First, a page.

Ankara: 'No One in Turkey is Anti-Semitic'

Despite exodus of Turkish Jews, anti-Israel tirades, Turkish Deputy Prime Minister insists Turkey is merely protesting Israel's policies.

Tova Dvorin,

Protest in Turkey (illustration)
Protest in Turkey (illustration)
Reuters

Allegations that Ankara is anti-Semitic are unfounded, Deputy Prime Minister Bülent Arınç claimed Thursday - saying instead that the many instances of hate speech or riots against Jews or Israel are "reactions" to the Israeli government. 

"No one in Turkey is anti-Semitic," Arınç stated in a Channel 2 interview. "Most of the Turkish people strongly react against the Israeli government." 

He added that if Jerusalem wants to improve its relationship with Anakara, Prime Minister Binyamin Netanyahu must declare intent for peace with Palestinian Arabs and remove import, export, and travel restrictions on Hamas-controlled Gaza. 

"We hope that there would be more positive statements from Netanyahu over the Palestine issue, Gaza issue and the resolution in Middle East," he added. "We wait to see an Israeli government's strong will to end grievances between Palestine [sic] and Israel." 

Arınç's echo similar sentiments he made during a speech last week, at the opening ceremony of the newly-restored Great Edirne Synagogue.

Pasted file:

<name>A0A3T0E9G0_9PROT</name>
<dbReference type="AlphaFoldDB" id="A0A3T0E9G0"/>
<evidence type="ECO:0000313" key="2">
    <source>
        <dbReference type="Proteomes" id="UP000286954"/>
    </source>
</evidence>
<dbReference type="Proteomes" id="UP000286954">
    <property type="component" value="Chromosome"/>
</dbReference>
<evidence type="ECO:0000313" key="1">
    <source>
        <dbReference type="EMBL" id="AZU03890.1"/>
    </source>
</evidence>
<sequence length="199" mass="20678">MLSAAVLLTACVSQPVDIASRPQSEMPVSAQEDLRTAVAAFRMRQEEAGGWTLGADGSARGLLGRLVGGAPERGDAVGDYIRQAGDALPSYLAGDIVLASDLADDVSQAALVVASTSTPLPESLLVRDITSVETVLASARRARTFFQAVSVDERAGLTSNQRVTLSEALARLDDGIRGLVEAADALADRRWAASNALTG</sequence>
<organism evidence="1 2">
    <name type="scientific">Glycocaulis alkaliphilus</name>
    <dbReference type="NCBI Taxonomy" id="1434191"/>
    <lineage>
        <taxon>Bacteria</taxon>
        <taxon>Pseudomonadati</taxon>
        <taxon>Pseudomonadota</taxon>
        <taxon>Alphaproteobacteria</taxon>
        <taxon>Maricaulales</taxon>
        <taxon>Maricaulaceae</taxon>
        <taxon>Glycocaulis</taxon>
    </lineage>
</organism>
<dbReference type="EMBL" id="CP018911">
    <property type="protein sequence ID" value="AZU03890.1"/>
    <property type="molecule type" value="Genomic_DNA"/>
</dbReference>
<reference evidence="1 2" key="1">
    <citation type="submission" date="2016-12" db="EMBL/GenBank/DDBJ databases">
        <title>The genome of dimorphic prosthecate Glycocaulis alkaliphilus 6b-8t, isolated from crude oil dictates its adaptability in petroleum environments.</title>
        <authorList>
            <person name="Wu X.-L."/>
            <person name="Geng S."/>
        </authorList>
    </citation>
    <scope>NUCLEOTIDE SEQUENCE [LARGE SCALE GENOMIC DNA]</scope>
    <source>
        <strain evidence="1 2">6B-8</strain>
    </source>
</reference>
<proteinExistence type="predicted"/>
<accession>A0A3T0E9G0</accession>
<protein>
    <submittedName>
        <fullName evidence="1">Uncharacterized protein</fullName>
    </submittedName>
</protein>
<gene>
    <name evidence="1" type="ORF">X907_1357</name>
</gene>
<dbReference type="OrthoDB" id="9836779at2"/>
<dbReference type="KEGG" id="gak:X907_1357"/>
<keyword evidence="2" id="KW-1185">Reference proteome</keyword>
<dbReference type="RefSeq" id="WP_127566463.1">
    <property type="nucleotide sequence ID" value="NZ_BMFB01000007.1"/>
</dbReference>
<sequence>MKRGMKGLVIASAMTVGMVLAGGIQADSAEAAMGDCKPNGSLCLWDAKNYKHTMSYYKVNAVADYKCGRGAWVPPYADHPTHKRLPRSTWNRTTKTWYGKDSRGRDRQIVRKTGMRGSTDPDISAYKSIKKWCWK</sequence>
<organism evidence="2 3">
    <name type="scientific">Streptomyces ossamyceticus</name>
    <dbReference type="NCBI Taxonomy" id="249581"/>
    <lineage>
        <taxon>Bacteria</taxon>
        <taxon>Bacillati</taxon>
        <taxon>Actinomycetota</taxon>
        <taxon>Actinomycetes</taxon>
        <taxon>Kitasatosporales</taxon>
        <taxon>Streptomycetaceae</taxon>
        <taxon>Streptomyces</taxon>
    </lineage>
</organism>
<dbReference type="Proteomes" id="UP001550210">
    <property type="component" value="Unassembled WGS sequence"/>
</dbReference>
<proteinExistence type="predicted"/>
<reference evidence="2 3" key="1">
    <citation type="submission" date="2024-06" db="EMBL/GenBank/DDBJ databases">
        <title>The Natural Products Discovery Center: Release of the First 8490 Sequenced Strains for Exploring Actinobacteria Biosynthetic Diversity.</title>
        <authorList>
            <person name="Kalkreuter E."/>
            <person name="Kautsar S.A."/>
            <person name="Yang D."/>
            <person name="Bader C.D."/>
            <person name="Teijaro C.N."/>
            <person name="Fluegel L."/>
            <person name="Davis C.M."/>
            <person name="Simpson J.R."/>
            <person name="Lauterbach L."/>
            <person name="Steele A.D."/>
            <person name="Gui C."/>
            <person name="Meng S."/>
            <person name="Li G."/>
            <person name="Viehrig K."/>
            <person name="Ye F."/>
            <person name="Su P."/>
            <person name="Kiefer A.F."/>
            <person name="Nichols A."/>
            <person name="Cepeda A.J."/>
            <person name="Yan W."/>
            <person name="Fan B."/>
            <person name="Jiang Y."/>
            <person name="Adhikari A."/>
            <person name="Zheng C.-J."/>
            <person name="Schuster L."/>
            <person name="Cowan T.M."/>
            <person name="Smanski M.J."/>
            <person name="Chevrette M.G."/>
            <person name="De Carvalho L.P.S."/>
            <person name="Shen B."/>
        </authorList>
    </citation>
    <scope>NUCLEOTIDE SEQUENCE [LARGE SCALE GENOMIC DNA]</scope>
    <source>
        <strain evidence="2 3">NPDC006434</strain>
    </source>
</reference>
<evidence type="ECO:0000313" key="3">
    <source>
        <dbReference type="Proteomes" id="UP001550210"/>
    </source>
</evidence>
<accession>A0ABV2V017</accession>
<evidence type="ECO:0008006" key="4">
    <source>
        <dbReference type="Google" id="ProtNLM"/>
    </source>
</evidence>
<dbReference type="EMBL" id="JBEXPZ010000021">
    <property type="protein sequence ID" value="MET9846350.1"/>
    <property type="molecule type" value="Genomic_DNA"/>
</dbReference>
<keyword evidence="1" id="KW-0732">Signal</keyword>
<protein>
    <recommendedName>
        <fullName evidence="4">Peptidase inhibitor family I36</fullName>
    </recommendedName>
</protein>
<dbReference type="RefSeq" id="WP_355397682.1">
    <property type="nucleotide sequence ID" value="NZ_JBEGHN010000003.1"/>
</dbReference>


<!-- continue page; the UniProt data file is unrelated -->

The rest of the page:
"There is no anti-Semitism in Turkey or racism," he stated, according to the Daily Sabah. "They won't find support from the public. We are truly sorry about how European and other countries lag behind Turkey in that sense." 

Who's fooling whom?

Turkey has sent a host of mixed messages to Turkish and world Jewry over the past year, with some gestures rejecting Jews and other seemingly embracing them. 

Several months ago, American officials expressed deep concern over the rising levels of anti-Semitism in Turkey. A report in 2013 revealed that young Turkish Jews were leaving the country in droves as a result of the anti-Semitism.

Turkey has seen a rise in anti-Semitic hate crimes since the rise of Erdogan's Islamist AKP party. Although violent attacks are still relatively rare, anti-Jewish incitement has become commonplace.

As a possible form of damage control, Turkish President Tayyip Recep Erdogan took the time in December to send Turkish Jews a greeting for the holiday of Hanukkah, shortly after reports over anti-Semitism aired. 

The Turkish president said in his greeting that Turkey would carefully preserve its rich cultural and historical heritage, while highlighting that Turkey’s Jewish citizens were “the fundamental elements of Turkey.”

But Erdogan, and several other top officials in Turkey's political echelon, has also repeatedly lobbed insults at Netanyahu and at Israel, with several officials claiming in January that Netanyahu attending a solidarity rally against Islamist terrorism was "hypocritical." 

Those comments were relatively mild for Erdogan, who last year compared Israelis to Hitler

Those statements echoed an openly anti-Semitic address Erdogan made back in 1998, during his stint as mayor of Istanbul, in which he declared that "the Jews have begun to crush the Muslims in Palestine, in the name of Zionism. Today, the image of the Jews is no different than that of the Nazis."




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